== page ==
The Devil Rays usually have to settle for small victories.
Bouncing back - and hanging on - to beat the Red Sox 5-4 Sunday was something, especially since it gave them, like the Bucs, two wins over the past week.
So was seeing closer Al Reyes redeem himself after Saturday's frustration, unsung reliever Jon Switzer get the game's biggest out and knuckleballing nemesis Tim Wakefield lose for the first time at the Trop in 20 tries.
Plus, they sliced Boston's tenuous AL East lead to 1-1/2 games again, and, though still saddled with the majors' worst record, crawled out of last place attendance-wise with another split-loyalty crowd of 30,310.
But the Rays are after a bigger prize, too, touting Delmon Young to win the American League Rookie of the Year Award.
The popular favorite is Dustin Pedroia, the Boston second baseman, followed by Sox pitchers Daisuke Matsuzaka and Hideki Okajima and Kansas City's Brian Bannister.
Young strengthened his case in leading the Rays to their 64th victory with a three-hit game, smacking a two-run homer to push his RBI total to 93 and his hit list to 183, most of all rookies, along with 16 assists. His 13 homers and .294 average are in the top three among AL rookies.
"You tie this whole thing into a nice little bundle, I think it equals rookie of the year," Maddon said. "Everybody just wants to talk about offense. Talk about his defense, his stolen bases this year. He's a very good baserunner. He's playing a complete game for us right now. ...
"He's going to play 162 games this year. That's definitely within the scope. I don't know when the last time a rookie of the year candidate played every game of the season. Sometimes people overlook that as being important. Whenever you can rely on one guy to go out there every day to play the position at that level it matters to the whole team. And he plays it fresh every day.
"I think he absolutely deserves that award."
Young, 21, has refused to get involved in the hype, insisting he's "not really all that worried about it" and saying what many others have about his chances: "I don't know because those Red Sox guys are putting up very strong years."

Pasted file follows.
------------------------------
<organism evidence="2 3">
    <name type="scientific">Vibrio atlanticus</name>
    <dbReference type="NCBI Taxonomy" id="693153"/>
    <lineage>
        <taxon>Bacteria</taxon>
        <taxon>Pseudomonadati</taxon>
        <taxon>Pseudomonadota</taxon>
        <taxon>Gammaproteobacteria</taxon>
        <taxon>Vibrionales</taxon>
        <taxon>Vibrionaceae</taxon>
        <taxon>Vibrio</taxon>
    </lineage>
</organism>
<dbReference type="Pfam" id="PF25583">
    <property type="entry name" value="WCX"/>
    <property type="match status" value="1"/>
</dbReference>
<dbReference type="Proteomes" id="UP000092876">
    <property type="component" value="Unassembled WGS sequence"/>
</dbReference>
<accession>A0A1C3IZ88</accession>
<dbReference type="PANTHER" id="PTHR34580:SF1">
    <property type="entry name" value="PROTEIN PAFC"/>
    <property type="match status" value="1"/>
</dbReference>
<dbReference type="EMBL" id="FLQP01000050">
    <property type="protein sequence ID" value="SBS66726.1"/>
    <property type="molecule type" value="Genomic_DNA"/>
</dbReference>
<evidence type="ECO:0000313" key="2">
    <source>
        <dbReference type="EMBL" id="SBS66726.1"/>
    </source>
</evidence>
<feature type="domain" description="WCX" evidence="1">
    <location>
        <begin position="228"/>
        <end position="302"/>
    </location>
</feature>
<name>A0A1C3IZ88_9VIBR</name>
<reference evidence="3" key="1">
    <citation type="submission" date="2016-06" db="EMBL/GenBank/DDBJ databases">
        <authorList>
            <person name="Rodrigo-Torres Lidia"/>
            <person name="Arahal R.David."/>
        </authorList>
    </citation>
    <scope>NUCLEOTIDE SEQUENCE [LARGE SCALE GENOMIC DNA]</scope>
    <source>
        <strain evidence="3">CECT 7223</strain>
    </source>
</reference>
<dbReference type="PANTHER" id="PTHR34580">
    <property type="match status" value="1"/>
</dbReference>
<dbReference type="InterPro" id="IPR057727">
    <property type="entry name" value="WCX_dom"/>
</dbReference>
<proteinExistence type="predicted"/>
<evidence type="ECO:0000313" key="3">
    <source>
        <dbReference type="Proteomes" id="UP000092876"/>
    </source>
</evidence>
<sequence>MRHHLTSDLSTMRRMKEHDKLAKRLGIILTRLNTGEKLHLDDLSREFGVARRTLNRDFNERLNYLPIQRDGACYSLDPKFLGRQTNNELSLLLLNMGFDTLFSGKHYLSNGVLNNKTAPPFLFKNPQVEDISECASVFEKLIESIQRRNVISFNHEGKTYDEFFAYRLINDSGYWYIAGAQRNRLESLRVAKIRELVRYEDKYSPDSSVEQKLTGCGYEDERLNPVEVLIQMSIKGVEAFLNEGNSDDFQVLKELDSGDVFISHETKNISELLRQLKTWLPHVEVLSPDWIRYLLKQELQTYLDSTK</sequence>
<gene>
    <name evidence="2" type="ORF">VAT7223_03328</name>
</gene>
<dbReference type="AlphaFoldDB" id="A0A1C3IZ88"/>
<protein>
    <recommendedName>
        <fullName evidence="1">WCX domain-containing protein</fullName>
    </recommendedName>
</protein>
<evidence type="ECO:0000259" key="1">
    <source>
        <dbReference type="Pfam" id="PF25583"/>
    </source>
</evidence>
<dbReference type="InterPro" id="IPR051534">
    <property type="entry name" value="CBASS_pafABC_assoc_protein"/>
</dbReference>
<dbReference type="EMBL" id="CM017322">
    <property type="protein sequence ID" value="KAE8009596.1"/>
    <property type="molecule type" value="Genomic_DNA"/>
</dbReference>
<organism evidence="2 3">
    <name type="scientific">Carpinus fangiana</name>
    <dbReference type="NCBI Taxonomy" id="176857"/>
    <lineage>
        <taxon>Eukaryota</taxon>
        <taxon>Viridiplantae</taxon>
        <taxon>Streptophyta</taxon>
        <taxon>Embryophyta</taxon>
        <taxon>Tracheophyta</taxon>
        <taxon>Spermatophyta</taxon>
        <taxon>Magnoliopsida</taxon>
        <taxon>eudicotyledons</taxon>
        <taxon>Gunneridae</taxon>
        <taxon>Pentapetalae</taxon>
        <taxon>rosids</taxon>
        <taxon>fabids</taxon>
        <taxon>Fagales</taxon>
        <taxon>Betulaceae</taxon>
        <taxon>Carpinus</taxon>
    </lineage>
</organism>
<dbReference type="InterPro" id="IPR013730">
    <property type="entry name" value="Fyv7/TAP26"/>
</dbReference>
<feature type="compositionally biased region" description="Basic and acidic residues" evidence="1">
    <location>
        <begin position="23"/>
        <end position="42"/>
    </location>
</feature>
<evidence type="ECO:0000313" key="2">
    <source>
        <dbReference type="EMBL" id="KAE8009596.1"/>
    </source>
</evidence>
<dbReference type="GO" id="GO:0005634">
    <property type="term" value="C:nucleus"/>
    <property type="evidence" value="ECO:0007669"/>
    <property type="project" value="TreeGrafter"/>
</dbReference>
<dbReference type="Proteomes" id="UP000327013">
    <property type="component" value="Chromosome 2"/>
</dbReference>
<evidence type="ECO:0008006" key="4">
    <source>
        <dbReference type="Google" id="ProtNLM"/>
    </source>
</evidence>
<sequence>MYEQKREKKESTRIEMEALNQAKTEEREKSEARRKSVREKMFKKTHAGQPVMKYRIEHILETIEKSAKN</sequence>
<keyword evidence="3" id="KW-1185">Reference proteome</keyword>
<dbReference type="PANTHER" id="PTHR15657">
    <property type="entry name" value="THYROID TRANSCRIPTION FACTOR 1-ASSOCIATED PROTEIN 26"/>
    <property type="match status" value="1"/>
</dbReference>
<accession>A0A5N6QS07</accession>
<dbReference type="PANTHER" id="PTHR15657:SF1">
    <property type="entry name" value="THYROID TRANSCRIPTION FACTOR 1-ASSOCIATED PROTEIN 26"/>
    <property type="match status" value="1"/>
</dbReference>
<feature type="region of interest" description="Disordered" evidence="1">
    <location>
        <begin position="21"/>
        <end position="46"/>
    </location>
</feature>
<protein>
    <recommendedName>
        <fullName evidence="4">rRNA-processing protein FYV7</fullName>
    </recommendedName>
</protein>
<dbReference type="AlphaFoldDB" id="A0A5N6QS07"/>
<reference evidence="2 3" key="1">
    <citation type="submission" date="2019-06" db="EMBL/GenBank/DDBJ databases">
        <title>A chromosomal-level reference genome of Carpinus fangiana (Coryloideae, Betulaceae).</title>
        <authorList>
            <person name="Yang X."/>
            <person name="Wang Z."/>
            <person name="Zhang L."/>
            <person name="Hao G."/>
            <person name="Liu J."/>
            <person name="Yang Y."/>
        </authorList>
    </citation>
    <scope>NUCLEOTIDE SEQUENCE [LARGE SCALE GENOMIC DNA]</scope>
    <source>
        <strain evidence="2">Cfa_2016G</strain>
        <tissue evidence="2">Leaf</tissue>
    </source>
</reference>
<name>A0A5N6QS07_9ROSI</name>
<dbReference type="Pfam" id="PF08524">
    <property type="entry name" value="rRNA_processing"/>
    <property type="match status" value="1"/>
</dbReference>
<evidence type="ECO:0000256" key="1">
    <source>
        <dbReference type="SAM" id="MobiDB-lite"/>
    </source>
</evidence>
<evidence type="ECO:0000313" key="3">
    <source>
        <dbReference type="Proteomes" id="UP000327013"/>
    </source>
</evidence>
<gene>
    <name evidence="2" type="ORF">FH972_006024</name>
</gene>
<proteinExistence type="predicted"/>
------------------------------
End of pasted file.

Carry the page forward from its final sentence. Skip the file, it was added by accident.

But even Pedroia - who is hitting an AL rookie-best .315 with seven homers and 49 RBIs - said Young is worthy of the award, which would be the first by a Ray.
"Oh, yeah, he's had a heck of a year, not only offensively, but out in rightfield he makes some great plays," Pedroia said. "There's definitely no flaw in his game."
Pedroia gets credit for playing a key position and playing for a first-place (and high-profile) team, but Maddon said the numbers (which the Rays are pushing in weekly e-mails to national media) should matter more to the writers doing the voting.
"Those are wonderful intangibles and I think that's fabulous, but what it really comes down to is performance," Maddon said. "I think if you are really going to go after the guy that's most deserving based on the appropriate numbers, you have to give it to Delmon."
Young, who'd been 1-for-14 against Wakefield, homered in the second ("It just hit my bat") then later doubled and scored. When the Rays got up 4-0 it was the end for Wakefield, who'd been 9-0, 2.16 in 19 games under the slanted roof.
"You're always looking for that definitive sign of progress," Maddon cracked. "There it is."
But the playoff-bound Sox came back, as they always do, chasing Edwin Jackson and making it 4-3, though Switzer kept it there by getting Eric Hinske to bounce into a double play. The teams traded runs and the game ended up in the hands of Reyes, who Saturday blew his third save against Boston. But Reyes responded this time, getting the final three outs in order, for his 25th save.
"It felt good," Reyes said.
Marc Topkin can be reached at firstname.lastname@example.org. View his blog at blogs.tampabay.com/rays.
AL rookie of the year may come down to Rays RF Delmon Young and Sox 2B Dustin Pedroia. Stats and rankings among AL rookies:
Avg. .294 (T2) .315 (1)
Hits 183 (1) 157 (2)
2Bs 38 (1) 35 (3)
HRs 13 (3) 7 (T7)
RBIs 93 (1) 49 (5)
GA RBI 13 (3) 7 (T6)
SBs 10 (6) 6 (T8)
OBP .322 (4) .380 (2)
SLG .418 (3) .432 (1)
OPS .740 (5) .812 (1)
E 7 (T7) 6 (10)
F/PCT .978 (3) .990 (1)
Note: GA RBI is go-ahead RBI, F/PCT is fielding percentage, OPS is on-base plus slugging percentages
Source: Stats Inc.